NOTE: This command applies to the current running configuration only. To make the address permanent so that it is reconfigured following a reboot or power cycle, go to /etc/sysconfig/network-scripts and make a file called ifcfg-lo:0 using ifcfg-lo as a template.
NT
To configure a loopback interface on NT, you need to configure a new network adapter. Use the following procedure. This procedure applies to the following products:
NOTE: When you add a loopback interface to NT, NT sometimes creates a route that has the same address as the loopback interface. You need to delete this route. In come cases, the procedure for deleting the route can include deleting the correct route to the server’s default gateway. When this is the case, you need to add this route back to NT.
Manual Installation
1.
2.
3.
4.
5.
6.
7.
8.
After the adapter is installed successfully, you can configure its options manually, as with any other adapter.
NOTE: If the TCP/IP properties are configured to use DHCP (the default), the adapter will eventually use an autonet address (169.254.x.x/16) because it is not actually connected to any physical media.
Unattended Installation
Modify the Unattend.txt file using the following example as a guide to install the Microsoft Loopback adapter:
[NetAdapters]
Adapter01=Params.Adapter01
[Params.Adapter01]
InfID="*msloop" ; Microsoft Loopback Adapter
ConnectionName = "MS Loopback Adapter"
[NetProtocols]
MS_TCPIP=Params.MS_TCPIP
; TCP/IP parameters
; Use parameter values specific to your network
[Params.MS_TCPIP]
AdapterSections=params.TCPIP.Adapter01
DNS=yes
DNSSuffixSearchOrder=mycorp.com
EnableLMHosts=No
; Adapter Specific TCP/IP parameters
; Use parameter values specific to your network
[params.TCPIP.Adapter01]
SpecificTo=Adapter01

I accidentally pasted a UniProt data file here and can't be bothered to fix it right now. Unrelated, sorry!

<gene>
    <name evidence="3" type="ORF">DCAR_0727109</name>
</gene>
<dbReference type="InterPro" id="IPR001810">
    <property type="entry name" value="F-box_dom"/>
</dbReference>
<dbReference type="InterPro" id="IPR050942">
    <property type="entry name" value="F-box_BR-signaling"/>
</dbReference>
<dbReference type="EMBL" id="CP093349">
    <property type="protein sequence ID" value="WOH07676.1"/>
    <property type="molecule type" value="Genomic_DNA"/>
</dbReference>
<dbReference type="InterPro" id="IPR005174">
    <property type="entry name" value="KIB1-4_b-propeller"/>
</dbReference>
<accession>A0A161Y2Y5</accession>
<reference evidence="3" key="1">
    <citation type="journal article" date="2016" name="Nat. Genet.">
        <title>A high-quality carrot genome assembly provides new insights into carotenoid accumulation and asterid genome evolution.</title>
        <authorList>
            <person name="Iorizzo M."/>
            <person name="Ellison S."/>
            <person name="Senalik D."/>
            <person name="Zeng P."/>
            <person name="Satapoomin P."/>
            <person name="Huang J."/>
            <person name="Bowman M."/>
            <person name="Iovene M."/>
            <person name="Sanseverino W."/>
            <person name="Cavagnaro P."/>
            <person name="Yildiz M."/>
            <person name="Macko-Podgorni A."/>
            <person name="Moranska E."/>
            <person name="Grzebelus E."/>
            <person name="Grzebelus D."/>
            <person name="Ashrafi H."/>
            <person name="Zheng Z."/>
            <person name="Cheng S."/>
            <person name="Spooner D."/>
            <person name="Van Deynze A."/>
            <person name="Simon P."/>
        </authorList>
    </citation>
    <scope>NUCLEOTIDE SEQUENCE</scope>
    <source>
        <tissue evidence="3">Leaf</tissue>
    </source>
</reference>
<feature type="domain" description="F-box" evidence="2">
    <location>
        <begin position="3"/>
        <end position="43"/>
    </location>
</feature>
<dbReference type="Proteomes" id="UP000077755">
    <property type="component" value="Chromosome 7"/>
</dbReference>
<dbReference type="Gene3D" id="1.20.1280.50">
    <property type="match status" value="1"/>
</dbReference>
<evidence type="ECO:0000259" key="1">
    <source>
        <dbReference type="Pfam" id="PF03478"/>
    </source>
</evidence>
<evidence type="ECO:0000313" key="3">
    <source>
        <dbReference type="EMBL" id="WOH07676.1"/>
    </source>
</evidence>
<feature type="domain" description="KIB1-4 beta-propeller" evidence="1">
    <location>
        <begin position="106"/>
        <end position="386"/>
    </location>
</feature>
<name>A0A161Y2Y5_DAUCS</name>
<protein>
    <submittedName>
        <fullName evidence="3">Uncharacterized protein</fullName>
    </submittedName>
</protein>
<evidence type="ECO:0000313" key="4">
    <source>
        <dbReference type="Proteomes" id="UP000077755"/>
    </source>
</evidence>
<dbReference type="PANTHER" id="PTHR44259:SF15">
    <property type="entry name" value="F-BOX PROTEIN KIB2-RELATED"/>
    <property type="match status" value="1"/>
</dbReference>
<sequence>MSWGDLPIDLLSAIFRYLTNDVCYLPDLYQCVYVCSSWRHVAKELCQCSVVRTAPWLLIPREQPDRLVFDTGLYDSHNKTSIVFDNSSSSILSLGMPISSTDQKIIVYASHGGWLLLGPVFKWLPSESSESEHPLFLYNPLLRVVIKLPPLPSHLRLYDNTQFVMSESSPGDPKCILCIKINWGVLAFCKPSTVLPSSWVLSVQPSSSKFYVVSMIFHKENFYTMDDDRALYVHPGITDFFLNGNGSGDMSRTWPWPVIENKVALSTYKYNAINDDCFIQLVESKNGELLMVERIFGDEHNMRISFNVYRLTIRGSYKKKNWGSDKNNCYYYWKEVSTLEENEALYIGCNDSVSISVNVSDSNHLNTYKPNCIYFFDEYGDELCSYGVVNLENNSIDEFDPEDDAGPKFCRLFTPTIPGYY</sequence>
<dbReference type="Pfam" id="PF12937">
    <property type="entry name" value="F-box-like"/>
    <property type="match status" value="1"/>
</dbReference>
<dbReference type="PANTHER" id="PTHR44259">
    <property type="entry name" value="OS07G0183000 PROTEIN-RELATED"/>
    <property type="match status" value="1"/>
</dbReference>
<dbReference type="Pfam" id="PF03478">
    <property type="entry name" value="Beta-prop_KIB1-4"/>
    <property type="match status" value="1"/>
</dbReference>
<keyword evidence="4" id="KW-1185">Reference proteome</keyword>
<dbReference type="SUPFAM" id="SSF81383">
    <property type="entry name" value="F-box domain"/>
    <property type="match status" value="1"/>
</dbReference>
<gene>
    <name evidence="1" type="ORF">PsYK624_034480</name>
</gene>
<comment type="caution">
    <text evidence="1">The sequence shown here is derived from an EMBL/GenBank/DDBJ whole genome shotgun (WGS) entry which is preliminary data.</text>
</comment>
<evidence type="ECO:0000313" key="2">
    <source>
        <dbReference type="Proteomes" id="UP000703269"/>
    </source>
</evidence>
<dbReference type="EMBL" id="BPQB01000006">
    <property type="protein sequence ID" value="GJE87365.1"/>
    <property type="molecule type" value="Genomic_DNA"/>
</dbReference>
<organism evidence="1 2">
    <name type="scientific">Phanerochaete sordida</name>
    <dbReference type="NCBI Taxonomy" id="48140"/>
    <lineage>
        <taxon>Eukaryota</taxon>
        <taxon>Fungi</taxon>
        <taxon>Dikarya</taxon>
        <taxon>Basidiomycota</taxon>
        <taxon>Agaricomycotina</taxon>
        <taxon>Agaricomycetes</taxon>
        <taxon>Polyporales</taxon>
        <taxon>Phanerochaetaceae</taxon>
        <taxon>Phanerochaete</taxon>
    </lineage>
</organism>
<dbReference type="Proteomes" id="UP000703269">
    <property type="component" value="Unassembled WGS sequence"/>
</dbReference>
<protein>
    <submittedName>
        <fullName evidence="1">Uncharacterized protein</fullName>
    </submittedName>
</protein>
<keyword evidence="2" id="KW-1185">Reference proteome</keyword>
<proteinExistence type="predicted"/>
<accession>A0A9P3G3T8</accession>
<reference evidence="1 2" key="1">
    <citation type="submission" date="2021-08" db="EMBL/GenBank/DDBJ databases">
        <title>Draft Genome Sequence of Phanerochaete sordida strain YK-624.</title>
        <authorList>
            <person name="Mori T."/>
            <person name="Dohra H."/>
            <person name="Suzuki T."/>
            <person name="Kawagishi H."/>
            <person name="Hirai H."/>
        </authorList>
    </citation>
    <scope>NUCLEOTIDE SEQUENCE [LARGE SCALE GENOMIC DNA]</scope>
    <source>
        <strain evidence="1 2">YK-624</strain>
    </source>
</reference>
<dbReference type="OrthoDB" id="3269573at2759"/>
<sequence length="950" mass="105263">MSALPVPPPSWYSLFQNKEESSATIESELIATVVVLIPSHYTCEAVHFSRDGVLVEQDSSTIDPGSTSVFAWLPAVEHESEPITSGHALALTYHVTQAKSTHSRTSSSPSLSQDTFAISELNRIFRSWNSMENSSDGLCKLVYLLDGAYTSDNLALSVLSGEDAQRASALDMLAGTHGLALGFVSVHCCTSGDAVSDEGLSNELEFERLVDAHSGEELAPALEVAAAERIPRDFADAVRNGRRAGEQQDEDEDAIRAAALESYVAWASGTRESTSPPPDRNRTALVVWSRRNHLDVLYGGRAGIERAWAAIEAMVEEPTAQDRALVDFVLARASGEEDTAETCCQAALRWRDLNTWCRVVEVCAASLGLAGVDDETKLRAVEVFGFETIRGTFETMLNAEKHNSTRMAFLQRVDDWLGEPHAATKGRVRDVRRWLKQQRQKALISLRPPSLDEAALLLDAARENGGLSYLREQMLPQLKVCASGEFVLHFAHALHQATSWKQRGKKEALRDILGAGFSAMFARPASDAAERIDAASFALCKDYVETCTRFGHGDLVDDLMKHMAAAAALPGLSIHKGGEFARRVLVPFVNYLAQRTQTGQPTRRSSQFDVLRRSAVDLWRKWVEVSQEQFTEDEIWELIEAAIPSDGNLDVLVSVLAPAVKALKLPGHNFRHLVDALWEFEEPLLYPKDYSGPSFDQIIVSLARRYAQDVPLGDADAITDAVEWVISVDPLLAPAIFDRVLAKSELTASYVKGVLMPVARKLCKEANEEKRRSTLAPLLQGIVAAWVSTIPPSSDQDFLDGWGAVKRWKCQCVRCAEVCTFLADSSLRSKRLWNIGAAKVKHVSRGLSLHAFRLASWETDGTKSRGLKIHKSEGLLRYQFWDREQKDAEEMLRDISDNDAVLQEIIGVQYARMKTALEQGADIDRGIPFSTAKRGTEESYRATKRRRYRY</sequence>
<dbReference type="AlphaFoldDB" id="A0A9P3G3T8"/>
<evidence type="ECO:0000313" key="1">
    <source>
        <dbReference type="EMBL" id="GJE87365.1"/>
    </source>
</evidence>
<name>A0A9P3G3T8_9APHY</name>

DNSDomain=mycorp.com
DNSServerSearchOrder=192.168.5.251
WINS=no
DHCP=no
IPAddress=192.168.5.10
SubnetMask=255.255.255.0
DefaultGateway=192.168.5.254
Deleting the Unwanted Routes
In some cases, NT creates a route that has the same address as the loopback interface. You need to delete this route.
Two methods are shown in this section. If you receive an error message while trying to use the simple method, you need to use the long method instead.
NOTE: Regardless of the method you use, you must repeat the procedure every time the NT server is booted. However, you can create a small batch file to enter these commands and add the batch file to the AT subsystem so that the file runs automatically each time the server is booted.
Simple Method
The simple method requires you to delete the route that NT creates when you add the loopback interface. The route you need to delete is the one that has the same IP address as the loopback interface.
1.
Enter the route print command to display the server’s route table. In this example, the loopback interface has address 192.168.200.106.
2.
C:\>route delete 192.168.200.0 mask 255.255.255.0 192.168.200.106
 
3.
Long Method
The long method, like the short method, requires you to delete the route that NT creates when you add the loopback interface. However, what makes this method is long is that in some cases, when the route table has more than one route in the network that contains the loopback interface, the route delete command deletes the wrong route. In this case, you need to enter the command again to delete the route that has the loopback address, then re-add the other route.
1.
Enter the route print command to display the server’s route table. In this example, the loopback interface has address 192.168.200.106. Notice that the route table also contains another route (192.168.200.250) in the same network. The 192.168.200.250 route is the gateway route and needs to stay in the route table.